SPRINGFIELD – The drama in the 2014 campaign for Illinois’ statewide offices shifted substantially after the withdrawal of former White House chief of staff Bill Daley from the Democratic primary for governor. The focus on the state’s top job now switches to the Republican side, where a four-way primary again threatens to split the GOP’s main voting blocs. The field will not be finalized until a Dec. 2 deadline for candidates to file petitions with the state. Here’s a scorecard of where the governor race stands:
Daley’s surprise exodus irked some fellow Democrats. They fear he waited too long to allow for another strong challenger to Quinn, who faces low public approval ratings and no end of challenges.
The only other announced primary candidate is Tio Hardiman, former director of a Chicago anti-violence group, who is little known outside the city and has a minimally funded campaign.
Three longtime lawmakers and one billionaire “outsider” comprise the GOP field. That’s down from seven candidates four years ago, when state Sen. Bill Brady of Bloomington got the nomination and lost narrowly to Quinn. Brady and fellow Sen. Kirk Dillard of Hinsdale are making their second bids. State Treasurer Dan Rutherford of Chenoa and Winnetka venture capitalist Bruce Rauner also jumped in.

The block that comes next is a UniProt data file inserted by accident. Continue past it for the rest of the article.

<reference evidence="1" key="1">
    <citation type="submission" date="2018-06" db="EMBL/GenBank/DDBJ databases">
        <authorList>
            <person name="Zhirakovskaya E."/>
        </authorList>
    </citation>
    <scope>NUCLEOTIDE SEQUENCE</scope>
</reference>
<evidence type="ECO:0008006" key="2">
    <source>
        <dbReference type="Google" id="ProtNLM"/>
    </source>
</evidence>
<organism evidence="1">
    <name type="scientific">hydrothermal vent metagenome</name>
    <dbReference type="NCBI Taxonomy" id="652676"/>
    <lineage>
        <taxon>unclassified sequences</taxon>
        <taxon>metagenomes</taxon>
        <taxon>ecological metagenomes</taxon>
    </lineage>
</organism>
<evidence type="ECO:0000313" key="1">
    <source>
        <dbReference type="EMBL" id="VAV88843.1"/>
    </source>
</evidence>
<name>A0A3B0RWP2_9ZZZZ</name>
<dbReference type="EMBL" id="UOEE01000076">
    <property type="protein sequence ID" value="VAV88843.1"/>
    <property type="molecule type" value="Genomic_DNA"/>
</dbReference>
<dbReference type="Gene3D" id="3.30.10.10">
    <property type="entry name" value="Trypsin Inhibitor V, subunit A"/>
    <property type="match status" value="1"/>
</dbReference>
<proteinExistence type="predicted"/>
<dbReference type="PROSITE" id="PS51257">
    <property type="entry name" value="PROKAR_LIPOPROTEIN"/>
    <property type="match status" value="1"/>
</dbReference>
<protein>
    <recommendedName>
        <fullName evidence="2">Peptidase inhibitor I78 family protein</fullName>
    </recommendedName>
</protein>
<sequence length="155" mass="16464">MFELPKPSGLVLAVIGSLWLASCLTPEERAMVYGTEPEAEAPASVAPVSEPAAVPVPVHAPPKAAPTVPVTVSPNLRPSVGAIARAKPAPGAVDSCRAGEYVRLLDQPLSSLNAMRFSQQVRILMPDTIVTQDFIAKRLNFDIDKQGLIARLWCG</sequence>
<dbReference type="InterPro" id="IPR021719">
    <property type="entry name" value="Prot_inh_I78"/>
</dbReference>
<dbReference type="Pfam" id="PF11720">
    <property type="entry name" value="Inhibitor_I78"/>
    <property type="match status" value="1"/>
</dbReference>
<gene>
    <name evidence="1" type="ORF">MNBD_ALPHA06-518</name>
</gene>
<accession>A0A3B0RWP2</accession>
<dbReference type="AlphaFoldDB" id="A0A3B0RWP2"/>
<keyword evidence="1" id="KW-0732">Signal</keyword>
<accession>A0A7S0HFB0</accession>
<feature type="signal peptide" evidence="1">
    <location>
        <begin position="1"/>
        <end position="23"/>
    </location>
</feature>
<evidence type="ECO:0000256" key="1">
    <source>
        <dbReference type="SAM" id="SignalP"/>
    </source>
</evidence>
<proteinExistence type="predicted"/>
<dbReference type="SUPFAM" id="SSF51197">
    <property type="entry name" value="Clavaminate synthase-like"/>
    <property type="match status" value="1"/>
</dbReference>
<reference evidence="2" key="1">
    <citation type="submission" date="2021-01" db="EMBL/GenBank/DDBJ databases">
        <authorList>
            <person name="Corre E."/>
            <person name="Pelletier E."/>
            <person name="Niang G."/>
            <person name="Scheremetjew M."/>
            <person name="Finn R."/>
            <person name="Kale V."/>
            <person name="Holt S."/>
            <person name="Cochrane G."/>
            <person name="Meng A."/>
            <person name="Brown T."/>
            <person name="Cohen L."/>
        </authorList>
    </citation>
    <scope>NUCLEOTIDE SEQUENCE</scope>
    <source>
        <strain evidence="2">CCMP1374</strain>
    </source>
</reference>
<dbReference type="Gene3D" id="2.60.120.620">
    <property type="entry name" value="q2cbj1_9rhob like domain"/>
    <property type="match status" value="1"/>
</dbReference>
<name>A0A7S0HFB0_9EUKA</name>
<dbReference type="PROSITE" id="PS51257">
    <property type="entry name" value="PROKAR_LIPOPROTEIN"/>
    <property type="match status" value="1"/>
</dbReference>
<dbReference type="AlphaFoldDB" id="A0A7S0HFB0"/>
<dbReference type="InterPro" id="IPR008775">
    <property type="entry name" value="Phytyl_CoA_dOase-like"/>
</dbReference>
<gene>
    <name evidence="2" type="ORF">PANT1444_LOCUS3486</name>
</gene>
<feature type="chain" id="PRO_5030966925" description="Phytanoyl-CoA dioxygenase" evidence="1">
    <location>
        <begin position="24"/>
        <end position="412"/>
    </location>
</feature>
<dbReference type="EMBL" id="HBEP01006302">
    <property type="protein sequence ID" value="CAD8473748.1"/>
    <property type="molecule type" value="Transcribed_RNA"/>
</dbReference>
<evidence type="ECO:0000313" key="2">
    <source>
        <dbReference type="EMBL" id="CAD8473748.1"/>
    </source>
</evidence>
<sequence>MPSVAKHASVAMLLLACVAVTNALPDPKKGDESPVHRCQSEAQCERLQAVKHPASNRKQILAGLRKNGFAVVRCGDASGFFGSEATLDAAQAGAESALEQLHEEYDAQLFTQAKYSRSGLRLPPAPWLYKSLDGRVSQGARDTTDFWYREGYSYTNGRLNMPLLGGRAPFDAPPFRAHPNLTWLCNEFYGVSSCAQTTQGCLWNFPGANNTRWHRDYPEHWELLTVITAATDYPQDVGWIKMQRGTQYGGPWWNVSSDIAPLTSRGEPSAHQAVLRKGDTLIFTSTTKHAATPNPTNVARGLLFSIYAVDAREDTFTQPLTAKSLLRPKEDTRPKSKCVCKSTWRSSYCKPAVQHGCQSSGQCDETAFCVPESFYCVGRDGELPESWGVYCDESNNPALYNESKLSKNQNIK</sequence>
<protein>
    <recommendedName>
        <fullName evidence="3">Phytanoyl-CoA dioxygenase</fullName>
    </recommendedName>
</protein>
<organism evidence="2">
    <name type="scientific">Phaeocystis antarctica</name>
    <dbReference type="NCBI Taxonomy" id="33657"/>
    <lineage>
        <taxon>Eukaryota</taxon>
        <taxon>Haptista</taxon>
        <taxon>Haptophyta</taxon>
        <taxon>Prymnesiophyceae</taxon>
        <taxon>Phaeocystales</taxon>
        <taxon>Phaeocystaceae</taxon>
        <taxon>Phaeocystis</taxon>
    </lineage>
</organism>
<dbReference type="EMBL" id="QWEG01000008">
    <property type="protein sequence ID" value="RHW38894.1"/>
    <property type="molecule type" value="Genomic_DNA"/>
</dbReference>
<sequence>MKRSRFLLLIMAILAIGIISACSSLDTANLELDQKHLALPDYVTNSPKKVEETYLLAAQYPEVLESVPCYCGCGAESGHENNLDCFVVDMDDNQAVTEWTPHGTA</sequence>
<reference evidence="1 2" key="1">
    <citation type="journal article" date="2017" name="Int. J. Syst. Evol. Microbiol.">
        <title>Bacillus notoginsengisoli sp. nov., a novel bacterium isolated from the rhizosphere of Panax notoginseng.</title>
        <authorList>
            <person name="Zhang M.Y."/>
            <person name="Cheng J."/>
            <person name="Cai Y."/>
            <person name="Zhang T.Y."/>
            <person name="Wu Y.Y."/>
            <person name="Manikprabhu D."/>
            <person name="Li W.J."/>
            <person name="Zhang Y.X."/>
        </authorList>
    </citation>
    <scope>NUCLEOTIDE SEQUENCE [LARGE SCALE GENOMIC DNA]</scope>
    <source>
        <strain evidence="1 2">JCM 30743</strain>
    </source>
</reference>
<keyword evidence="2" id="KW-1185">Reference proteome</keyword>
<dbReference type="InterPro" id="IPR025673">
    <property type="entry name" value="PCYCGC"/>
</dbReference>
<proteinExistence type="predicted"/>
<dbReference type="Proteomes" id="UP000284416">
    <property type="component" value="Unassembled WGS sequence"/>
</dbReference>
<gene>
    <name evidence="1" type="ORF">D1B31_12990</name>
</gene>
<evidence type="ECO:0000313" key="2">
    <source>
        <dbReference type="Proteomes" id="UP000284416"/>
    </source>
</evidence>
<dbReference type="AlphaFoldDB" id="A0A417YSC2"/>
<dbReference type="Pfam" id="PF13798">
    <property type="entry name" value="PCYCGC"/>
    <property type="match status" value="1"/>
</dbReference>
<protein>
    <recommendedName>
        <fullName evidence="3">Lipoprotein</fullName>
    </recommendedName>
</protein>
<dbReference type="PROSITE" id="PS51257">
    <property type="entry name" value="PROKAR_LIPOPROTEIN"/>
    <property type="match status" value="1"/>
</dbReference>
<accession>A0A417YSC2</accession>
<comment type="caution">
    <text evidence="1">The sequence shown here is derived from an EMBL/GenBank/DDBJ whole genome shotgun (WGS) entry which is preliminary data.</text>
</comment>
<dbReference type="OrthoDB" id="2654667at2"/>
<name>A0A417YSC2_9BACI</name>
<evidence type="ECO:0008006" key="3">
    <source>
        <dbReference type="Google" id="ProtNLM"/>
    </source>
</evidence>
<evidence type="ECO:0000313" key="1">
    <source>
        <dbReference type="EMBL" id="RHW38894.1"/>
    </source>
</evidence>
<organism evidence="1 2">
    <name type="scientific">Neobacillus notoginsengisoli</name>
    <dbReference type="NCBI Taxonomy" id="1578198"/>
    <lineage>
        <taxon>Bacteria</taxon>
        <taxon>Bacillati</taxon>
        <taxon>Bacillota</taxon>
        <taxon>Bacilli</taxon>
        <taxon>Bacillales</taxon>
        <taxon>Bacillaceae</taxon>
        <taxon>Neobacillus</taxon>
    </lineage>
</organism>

The race for the job of paying Illinois’ bills could ultimately be an interesting contest between two well-known names in Illinois. But neither Republican incumbent Judy Baar Topinka nor Democratic Lt. Gov. Sheila Simon are being challenged in their respective primaries for the job at this point.
Simon, of Carbondale, vowed she would be “the most aggressive fiscal watchdog this state has ever seen.” Topinka is a former three-term state treasurer, former head of the state Republican party, and the party nominee who lost the 2006 governor’s race to Rod Blagojevich.
To date, no big-name Republican has stepped up to announce a run against Madigan, a 10-year incumbent with one of the biggest war chests in Illinois.
One Republican registered to fund raise is Paul Schimpf, a retired Marine Corps veteran and attorney from Waterloo who says he is “increasingly frustrated by the failure of our political class to address the problems facing our state.”